“I believe in pushing the boundaries of church,” Kienzle said. “But I’ve also learned that we have to ask more questions and be careful to explain why something is allowed to be here.”
Last fall, she began incorporating more structure, drawing better boundaries. There are now standard booking forms that all who want to use the church as an event space must fill out. She created a team to share responsibility for managing musical performances, which constitute the bulk of demand. And with the co-op’s ministry partners, she drafted a statement of shared values -- a reminder that Park Church Co-op is not just a historic building but also a space of spiritual community.
“It’s a challenge,” Kienzle said, “to discern who’s really committed to the place and who just wants to use it.”
She has welcomed new partners such as Matt Morello, a musician who lives around the corner. After running into Kienzle at the local farmers market, where she was blessing vegetables, he approached her last year to suggest starting a monthly compline service. Held on the first Thursday of each month, the candlelit half-hour service of sung prayer draws on ancient tradition, Morello said.
“Some of the chant is very old -- that could be the first millennium,” he said. “The polyphony that we sing, the multipart stuff -- it’s usually 1400 to 1600.”
While Morello’s careful to note that “it’s not just a concert,” he’s equally adamant that the experience is up to the attendee to define: “It is a presentation of sacred music in a sacred space that I think lets us explore what those things are.”
Such programming helps move Kienzle toward her goal of expanding Park Church Co-op as a spiritual center.
“We need to figure out how to grow this worshipping community and make that a priority in a way we weren’t before,” she said.
How do you measure success?
But how do you measure success on that front? Attendance burgeoned to nearly 100 people last Christmas Eve. And some non-holiday Sundays, enough people have attended that the chancel was crowded, so now they’re experimenting with going back to the pews on the first Sunday of each month.
Yet while church attendance might be one indicator of success, it isn’t the only one, Kienzle said. Neither Attias nor Morello attends on Sunday mornings, nor do they plan to. And in this neighborhood, residents’ personal barriers to entry at 11 a.m. on Sundays might be too high to overcome.
“I know we’ve impacted people’s lives and changed their minds about the church,” she said. “People say, ‘I’m so glad this church is here.’ But that doesn’t mean they’re going to come on Sundays and forgo brunch, or that they will make it the center of their lives.”
This points to important underlying questions not just for Kienzle and Park Church Co-op but for the church beyond: What does “church” mean today, particularly in a transient, urban context like Greenpoint -- and what should it mean? What are the unchangeable aspects of church, and what must be contextualized? How does God appear, and how can the people of Jesus bring their welcome and witness to the world?
What are the essentials of church? How can your church attract nonbelievers without sacrificing core beliefs?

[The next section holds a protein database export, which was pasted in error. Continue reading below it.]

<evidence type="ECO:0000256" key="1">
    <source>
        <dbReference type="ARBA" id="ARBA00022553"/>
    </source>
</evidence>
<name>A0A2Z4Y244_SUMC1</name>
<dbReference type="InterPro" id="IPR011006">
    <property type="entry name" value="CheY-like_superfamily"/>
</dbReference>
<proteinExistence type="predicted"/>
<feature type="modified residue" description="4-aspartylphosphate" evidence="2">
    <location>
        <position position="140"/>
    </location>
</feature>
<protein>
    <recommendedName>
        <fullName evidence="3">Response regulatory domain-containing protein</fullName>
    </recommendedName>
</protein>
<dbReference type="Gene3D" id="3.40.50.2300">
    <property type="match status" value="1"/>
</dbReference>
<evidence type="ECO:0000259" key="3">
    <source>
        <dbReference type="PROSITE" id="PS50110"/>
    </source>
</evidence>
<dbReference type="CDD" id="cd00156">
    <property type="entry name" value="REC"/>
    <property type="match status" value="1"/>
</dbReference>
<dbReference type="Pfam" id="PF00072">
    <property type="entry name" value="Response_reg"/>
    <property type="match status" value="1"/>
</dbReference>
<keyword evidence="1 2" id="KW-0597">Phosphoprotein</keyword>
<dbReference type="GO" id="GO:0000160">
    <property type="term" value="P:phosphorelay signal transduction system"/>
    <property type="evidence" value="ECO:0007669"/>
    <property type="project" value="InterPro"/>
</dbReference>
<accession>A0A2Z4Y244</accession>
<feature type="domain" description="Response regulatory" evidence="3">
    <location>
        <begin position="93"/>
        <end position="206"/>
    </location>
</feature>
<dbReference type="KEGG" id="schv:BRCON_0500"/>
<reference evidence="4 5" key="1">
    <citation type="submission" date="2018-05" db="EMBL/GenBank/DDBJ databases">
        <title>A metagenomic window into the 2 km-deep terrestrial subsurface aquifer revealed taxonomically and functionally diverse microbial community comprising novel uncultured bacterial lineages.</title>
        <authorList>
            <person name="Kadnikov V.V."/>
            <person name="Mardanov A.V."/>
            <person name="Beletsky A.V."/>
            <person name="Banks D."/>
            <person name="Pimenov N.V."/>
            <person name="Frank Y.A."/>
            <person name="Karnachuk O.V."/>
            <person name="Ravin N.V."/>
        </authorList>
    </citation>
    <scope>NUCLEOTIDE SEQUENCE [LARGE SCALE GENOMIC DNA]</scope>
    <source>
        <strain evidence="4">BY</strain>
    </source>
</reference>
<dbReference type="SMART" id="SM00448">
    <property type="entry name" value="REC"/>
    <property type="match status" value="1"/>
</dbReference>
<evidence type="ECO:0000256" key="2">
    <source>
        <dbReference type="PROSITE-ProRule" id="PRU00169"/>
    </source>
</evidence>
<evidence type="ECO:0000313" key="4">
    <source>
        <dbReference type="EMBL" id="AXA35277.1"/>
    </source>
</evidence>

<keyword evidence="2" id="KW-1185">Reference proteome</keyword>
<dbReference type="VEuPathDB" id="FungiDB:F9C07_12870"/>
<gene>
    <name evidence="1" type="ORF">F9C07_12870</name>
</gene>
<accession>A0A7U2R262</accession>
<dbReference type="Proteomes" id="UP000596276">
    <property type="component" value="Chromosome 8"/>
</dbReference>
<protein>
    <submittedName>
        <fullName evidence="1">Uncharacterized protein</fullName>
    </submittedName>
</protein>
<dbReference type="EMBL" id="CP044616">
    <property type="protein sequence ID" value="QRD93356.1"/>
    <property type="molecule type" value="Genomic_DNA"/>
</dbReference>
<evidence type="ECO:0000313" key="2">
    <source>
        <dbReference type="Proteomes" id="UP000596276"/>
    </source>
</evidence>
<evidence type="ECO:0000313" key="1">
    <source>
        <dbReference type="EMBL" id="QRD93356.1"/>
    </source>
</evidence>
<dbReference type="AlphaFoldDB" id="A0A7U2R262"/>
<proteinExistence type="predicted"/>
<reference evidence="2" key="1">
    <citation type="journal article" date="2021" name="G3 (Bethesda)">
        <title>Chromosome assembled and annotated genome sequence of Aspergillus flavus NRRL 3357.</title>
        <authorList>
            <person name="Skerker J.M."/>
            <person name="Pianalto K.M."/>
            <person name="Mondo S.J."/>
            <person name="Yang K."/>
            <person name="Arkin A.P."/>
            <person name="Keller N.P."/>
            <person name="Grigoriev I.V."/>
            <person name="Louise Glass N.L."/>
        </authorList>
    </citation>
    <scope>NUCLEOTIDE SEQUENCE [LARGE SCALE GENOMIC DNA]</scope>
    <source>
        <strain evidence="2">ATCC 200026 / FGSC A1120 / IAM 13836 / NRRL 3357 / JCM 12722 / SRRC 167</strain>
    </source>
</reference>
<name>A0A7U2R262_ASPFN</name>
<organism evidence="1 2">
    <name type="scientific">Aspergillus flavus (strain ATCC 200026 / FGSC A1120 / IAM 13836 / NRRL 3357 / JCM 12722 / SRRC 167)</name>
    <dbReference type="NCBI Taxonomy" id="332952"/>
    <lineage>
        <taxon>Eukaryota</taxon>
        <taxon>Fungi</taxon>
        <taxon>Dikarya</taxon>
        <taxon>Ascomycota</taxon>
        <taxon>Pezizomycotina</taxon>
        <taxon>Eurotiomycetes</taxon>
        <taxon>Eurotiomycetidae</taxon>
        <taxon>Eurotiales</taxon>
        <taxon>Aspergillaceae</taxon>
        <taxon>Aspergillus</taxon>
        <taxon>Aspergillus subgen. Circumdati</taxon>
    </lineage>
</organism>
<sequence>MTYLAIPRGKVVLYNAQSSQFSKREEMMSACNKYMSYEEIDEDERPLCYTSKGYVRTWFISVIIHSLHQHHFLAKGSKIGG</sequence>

“I do struggle a bit,” Kienzle said. “I am a Christian pastor. The call is to Word and sacrament. My call is to be a bridge. But how do I do that?”
The Rev. Lamont Wells, Kienzle’s ELCA mission-development supervisor, is watching Park Church Co-op’s numbers. He agrees that church membership or Sunday attendance stats are not all that matter; participation in other church-sponsored activities counts for something, too.
But while he’s optimistic about the ministry at Park Church Co-op, Wells said, “across the board, I’m not optimistic about the sustainability of many of our ministries.”
The ELCA does full reviews of missional projects like Kienzle’s every 18 months, and ministry sustainability -- a particular challenge for churches of this size -- will no doubt be a criterion for evaluation.
“We can’t continue to invest missional dollars forever,” Wells said, especially given the high cost of living and working in New York. “It’s a tough time to do ministry there.”
Others in the neighborhood validate Kienzle’s work so far -- and see promising signs.
“Amy should have collapsed like a cheap suit when she arrived and there were three people in her church. She didn’t,” said Kansfield, the Greenpoint Reformed Church co-pastor. “She has a deep sense of her own personal faith and lives it out in a way that is very attractive to others -- it’s generosity and compassion and creativity and connectedness to the people around her.”
And what is all that, if not good news?
Questions to consider
Questions to consider
- To whom is your church in mission? Who, if anybody, is it trying to reach outside of the congregation?
- How can your church be a bridge to people who are unchurched and perhaps even skeptical of church?
- What are the essentials of church? How can your church attract nonbelievers without sacrificing core beliefs?
- What are the stereotypes of pastors and church people? How does your church fit them? Defy them?
- How can your church’s history and tradition be reclaimed in new ways?
- What does it mean to meet people “where they are?” How well does your church do that? How open is it to difference and to new experiences?
- Who are potential ministry partners in your church’s neighborhood?